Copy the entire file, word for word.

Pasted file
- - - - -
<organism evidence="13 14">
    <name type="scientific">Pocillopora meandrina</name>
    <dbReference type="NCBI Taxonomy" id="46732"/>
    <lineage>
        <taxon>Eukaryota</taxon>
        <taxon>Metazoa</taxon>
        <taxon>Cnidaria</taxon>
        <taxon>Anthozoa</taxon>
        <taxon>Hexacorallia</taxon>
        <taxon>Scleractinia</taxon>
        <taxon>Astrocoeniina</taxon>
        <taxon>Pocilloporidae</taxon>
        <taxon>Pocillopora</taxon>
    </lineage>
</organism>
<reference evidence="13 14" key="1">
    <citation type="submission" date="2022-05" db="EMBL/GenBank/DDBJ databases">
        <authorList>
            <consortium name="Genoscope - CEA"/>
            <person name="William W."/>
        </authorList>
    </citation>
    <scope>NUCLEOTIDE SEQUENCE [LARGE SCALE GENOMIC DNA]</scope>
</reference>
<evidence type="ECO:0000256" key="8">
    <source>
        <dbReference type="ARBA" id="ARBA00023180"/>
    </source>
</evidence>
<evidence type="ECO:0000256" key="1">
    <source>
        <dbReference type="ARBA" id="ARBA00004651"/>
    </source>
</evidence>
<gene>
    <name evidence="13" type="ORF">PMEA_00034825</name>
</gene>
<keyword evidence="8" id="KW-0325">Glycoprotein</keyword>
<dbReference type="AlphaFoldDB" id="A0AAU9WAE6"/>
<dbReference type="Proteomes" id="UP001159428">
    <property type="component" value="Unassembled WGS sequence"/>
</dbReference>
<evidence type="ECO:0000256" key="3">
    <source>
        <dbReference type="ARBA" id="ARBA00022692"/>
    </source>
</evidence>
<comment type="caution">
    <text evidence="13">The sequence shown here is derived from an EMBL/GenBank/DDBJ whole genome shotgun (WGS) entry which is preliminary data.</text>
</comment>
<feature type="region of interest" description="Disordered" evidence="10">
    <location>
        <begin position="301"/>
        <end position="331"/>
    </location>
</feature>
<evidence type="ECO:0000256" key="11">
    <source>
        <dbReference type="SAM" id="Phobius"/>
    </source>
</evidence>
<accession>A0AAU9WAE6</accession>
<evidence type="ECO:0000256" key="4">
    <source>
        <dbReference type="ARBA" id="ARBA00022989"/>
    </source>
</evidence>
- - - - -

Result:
<organism evidence="13 14">
    <name type="scientific">Pocillopora meandrina</name>
    <dbReference type="NCBI Taxonomy" id="46732"/>
    <lineage>
        <taxon>Eukaryota</taxon>
        <taxon>Metazoa</taxon>
        <taxon>Cnidaria</taxon>
        <taxon>Anthozoa</taxon>
        <taxon>Hexacorallia</taxon>
        <taxon>Scleractinia</taxon>
        <taxon>Astrocoeniina</taxon>
        <taxon>Pocilloporidae</taxon>
        <taxon>Pocillopora</taxon>
    </lineage>
</organism>
<reference evidence="13 14" key="1">
    <citation type="submission" date="2022-05" db="EMBL/GenBank/DDBJ databases">
        <authorList>
            <consortium name="Genoscope - CEA"/>
            <person name="William W."/>
        </authorList>
    </citation>
    <scope>NUCLEOTIDE SEQUENCE [LARGE SCALE GENOMIC DNA]</scope>
</reference>
<evidence type="ECO:0000256" key="8">
    <source>
        <dbReference type="ARBA" id="ARBA00023180"/>
    </source>
</evidence>
<evidence type="ECO:0000256" key="1">
    <source>
        <dbReference type="ARBA" id="ARBA00004651"/>
    </source>
</evidence>
<gene>
    <name evidence="13" type="ORF">PMEA_00034825</name>
</gene>
<keyword evidence="8" id="KW-0325">Glycoprotein</keyword>
<dbReference type="AlphaFoldDB" id="A0AAU9WAE6"/>
<dbReference type="Proteomes" id="UP001159428">
    <property type="component" value="Unassembled WGS sequence"/>
</dbReference>
<evidence type="ECO:0000256" key="3">
    <source>
        <dbReference type="ARBA" id="ARBA00022692"/>
    </source>
</evidence>
<comment type="caution">
    <text evidence="13">The sequence shown here is derived from an EMBL/GenBank/DDBJ whole genome shotgun (WGS) entry which is preliminary data.</text>
</comment>
<feature type="region of interest" description="Disordered" evidence="10">
    <location>
        <begin position="301"/>
        <end position="331"/>
    </location>
</feature>
<evidence type="ECO:0000256" key="11">
    <source>
        <dbReference type="SAM" id="Phobius"/>
    </source>
</evidence>
<accession>A0AAU9WAE6</accession>
<evidence type="ECO:0000256" key="4">
    <source>
        <dbReference type="ARBA" id="ARBA00022989"/>
    </source>
</evidence>